Geosynthetics October/November 2021 - 30

Energy industries using HDPE liners for flowback water evaporation/recycling ponds
of Agriculture (USDA) Natural Resources
Conservation Service (NRCS) map, the
average annual precipitation is 17.1 inches
(43.5 cm). The National Weather Service
developed the free water surface evaporation
rate, the annual amount expected
to evaporate from the disposal ponds,
which is 45 inches (114.3 cm) per year.
This evaporation data is based on a water
containment that is not lined with white
or black HDPE geomembranes.
Danish Flats, Cisco, Utah
The project is in an arid region of eastern
Utah in the area known as Danish Flats,
which is at 4,610 feet (1,405 m) above
mean sea level.
The site is in the Mancos Shale
Formation lowland area including the
Greater Cisco area. The Mancos Shale
Formation is the predominant outcrop
in this area (Hunt 1996).
According to the USDA NRCS map,
the average annual precipitation is 6
inches (15.2 cm). As in Wyoming, the
National Weather Service developed the
free water surface evaporation rate, which
is 50 inches (127 cm) per year. This evaporation
data is based on a water containment
that is not lined with white or black
HDPE geomembranes.
PROJECT HIGHLIGHTS
DANISH FLATS POND LINER
ORIGINAL OWNER
Danish Flats Environmental Services
LOCATION
Cisco, Utah
CONTRACTOR
Kelly Trucking and Colorado
Lining International Inc.
DESIGN ENGINEER
Neil C. Nowak, P.E., SCS Engineers
GEOSYNTHETICS PRODUCT
60-mil (1.5-mm) textured HDPE
GEOSYNTHETICS MANUFACTURER
AGRU America
30
Geosynthetics | October November 2021
XRI Blue Buchanan Pond,
Midland, Texas
The project is in an arid region of west
Texas in the area known as the Permian
Basin, which is at 2,690 feet (820 m)
above mean sea level. The site is in
Midland County 9.9 miles (16 km) south
of Midland.
According to the USDA NRCS map,
the average annual precipitation ranges
between 12 and 15 inches (30.5 and 38.1
cm). The free water surface evaporation
rate is 58 inches (147.3 cm) per year. This
evaporation data is based on a water containment
that is not lined with white or
black HDPE geomembranes.
Project details
Purpose
The main purpose of the projects is to evaporate
the production water and flowback
water as quickly as possible, or to store
and recycle the water while maintaining
environmental controls and containment.
Several water-disposal options exist,
including reinjection wells, fracking injection,
treatment for surface discharge, recycling
for reuse in the development of oil/
gas and evaporation. The evaporation
technology was chosen for some of these
projects due to the ideal site conditions for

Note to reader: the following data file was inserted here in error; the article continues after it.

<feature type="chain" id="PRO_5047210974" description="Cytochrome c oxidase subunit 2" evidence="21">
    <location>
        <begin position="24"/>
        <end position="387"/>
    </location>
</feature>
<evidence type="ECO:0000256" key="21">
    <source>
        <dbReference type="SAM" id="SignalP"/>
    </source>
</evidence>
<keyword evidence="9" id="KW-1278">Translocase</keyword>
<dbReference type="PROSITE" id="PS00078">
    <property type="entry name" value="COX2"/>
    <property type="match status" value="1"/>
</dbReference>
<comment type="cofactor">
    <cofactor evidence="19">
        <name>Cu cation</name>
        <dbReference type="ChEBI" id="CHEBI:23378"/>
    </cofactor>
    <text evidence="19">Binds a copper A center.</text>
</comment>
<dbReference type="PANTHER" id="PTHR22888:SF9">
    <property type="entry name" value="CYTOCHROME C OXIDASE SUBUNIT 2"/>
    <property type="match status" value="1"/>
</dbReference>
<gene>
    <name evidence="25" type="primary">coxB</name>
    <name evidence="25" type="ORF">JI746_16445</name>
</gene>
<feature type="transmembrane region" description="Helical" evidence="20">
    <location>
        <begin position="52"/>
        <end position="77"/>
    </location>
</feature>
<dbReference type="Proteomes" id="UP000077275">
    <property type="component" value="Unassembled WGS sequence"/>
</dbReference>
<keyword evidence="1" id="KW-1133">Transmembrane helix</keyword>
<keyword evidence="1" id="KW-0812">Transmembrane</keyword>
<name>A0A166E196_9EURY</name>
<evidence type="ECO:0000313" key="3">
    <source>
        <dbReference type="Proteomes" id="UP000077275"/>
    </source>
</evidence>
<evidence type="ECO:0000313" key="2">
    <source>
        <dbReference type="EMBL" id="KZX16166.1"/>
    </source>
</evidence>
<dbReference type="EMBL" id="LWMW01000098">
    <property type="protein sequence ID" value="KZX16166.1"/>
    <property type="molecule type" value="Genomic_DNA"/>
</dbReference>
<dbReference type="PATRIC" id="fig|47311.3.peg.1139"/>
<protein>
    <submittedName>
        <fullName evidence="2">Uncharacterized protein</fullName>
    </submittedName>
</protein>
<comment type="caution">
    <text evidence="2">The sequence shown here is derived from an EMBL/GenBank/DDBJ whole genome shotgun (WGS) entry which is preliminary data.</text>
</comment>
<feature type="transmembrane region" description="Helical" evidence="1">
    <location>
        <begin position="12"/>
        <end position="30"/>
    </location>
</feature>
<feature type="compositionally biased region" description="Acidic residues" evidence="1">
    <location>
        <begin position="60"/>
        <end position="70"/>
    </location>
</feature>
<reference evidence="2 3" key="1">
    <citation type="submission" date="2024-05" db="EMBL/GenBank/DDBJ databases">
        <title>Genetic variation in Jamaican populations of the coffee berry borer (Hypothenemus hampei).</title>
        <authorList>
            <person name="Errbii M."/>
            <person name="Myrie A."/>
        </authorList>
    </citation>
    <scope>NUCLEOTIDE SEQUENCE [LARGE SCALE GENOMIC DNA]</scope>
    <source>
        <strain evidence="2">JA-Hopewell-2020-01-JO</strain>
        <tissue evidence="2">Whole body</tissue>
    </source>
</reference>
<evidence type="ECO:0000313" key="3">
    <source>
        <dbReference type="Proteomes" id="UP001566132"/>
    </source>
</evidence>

evaporation, including low precipitation,
windy conditions, high ambient temperatures
and plenty of sun. Other projects are
designed to store the water for reuse and,
therefore, use white color liners.
Selection of technology
While several lining technologies exist
and are allowed by the regulatory agencies,
the HDPE liner was chosen for the
top layer for several reasons, including
durability, resistance to ultraviolet (UV)
degradation, chemical resistance, black
color and ease of construction.
The addition of the proper amount
of high-quality carbon black to the geomembrane
during manufacturing is universally
accepted as being resistant to
significant deterioration caused by weathering.
In addition to high-quality carbon
black, highly effective chemical UV stabilizers
further extend the life of the liner.
These additives absorb incident radiation
and terminate free radical production,
thus protecting the HDPE geomembrane
against thermal degradation and possible
chemical reactions with surrounding
materials. Other factors that affect
the potential UV resistance of a material
include average density, density range or
dispersion, chemical stabilizer system,
catalyst type and amount of residue, copolymer
type, combined chemical exposures,
and failure criteria (GSE 2003).

Geosynthetics October/November 2021

Table of Contents for the Digital Edition of Geosynthetics October/November 2021

Geosynthetics October/November 2021 - Cover1
Geosynthetics October/November 2021 - Cover2
Geosynthetics October/November 2021 - 1
Geosynthetics October/November 2021 - 2
Geosynthetics October/November 2021 - 3
Geosynthetics October/November 2021 - 4
Geosynthetics October/November 2021 - 5
Geosynthetics October/November 2021 - 6
Geosynthetics October/November 2021 - 7
Geosynthetics October/November 2021 - 8
Geosynthetics October/November 2021 - 9
Geosynthetics October/November 2021 - 10
Geosynthetics October/November 2021 - 11
Geosynthetics October/November 2021 - 12
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Geosynthetics October/November 2021 - 14
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Geosynthetics October/November 2021 - 16
Geosynthetics October/November 2021 - 17
Geosynthetics October/November 2021 - 18
Geosynthetics October/November 2021 - 19
Geosynthetics October/November 2021 - 20
Geosynthetics October/November 2021 - 21
Geosynthetics October/November 2021 - 22
Geosynthetics October/November 2021 - 23
Geosynthetics October/November 2021 - 24
Geosynthetics October/November 2021 - 25
Geosynthetics October/November 2021 - 26
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Geosynthetics October/November 2021 - 28
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Geosynthetics October/November 2021 - 30
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Geosynthetics October/November 2021 - 35
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Geosynthetics October/November 2021 - 40
Geosynthetics October/November 2021 - 41
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Geosynthetics October/November 2021 - 44
Geosynthetics October/November 2021 - Cover3
Geosynthetics October/November 2021 - Cover4
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